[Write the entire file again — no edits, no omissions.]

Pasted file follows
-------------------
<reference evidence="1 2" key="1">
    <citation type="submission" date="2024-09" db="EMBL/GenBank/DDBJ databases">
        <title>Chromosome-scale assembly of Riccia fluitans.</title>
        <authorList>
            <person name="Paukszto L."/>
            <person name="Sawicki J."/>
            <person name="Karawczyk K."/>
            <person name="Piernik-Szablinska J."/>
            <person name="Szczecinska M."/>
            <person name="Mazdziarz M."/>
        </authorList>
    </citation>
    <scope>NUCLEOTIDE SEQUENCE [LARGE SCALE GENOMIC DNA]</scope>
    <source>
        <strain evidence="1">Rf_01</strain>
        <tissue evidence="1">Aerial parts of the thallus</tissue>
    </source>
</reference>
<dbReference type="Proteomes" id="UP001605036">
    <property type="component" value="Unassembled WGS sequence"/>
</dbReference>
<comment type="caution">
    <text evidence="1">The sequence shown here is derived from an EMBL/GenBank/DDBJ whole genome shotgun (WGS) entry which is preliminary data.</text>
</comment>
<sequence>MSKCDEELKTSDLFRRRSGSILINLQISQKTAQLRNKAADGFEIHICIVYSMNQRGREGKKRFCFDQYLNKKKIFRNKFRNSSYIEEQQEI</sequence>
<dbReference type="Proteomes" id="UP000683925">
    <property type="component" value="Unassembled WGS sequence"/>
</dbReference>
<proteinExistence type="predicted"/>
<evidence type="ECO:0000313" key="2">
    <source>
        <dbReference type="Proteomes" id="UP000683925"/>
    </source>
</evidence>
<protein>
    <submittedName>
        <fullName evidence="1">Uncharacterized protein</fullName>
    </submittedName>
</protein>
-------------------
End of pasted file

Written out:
<reference evidence="1 2" key="1">
    <citation type="submission" date="2024-09" db="EMBL/GenBank/DDBJ databases">
        <title>Chromosome-scale assembly of Riccia fluitans.</title>
        <authorList>
            <person name="Paukszto L."/>
            <person name="Sawicki J."/>
            <person name="Karawczyk K."/>
            <person name="Piernik-Szablinska J."/>
            <person name="Szczecinska M."/>
            <person name="Mazdziarz M."/>
        </authorList>
    </citation>
    <scope>NUCLEOTIDE SEQUENCE [LARGE SCALE GENOMIC DNA]</scope>
    <source>
        <strain evidence="1">Rf_01</strain>
        <tissue evidence="1">Aerial parts of the thallus</tissue>
    </source>
</reference>
<dbReference type="Proteomes" id="UP001605036">
    <property type="component" value="Unassembled WGS sequence"/>
</dbReference>
<comment type="caution">
    <text evidence="1">The sequence shown here is derived from an EMBL/GenBank/DDBJ whole genome shotgun (WGS) entry which is preliminary data.</text>
</comment>
<sequence>MSKCDEELKTSDLFRRRSGSILINLQISQKTAQLRNKAADGFEIHICIVYSMNQRGREGKKRFCFDQYLNKKKIFRNKFRNSSYIEEQQEI</sequence>
<dbReference type="Proteomes" id="UP000683925">
    <property type="component" value="Unassembled WGS sequence"/>
</dbReference>
<proteinExistence type="predicted"/>
<evidence type="ECO:0000313" key="2">
    <source>
        <dbReference type="Proteomes" id="UP000683925"/>
    </source>
</evidence>
<protein>
    <submittedName>
        <fullName evidence="1">Uncharacterized protein</fullName>
    </submittedName>
</protein>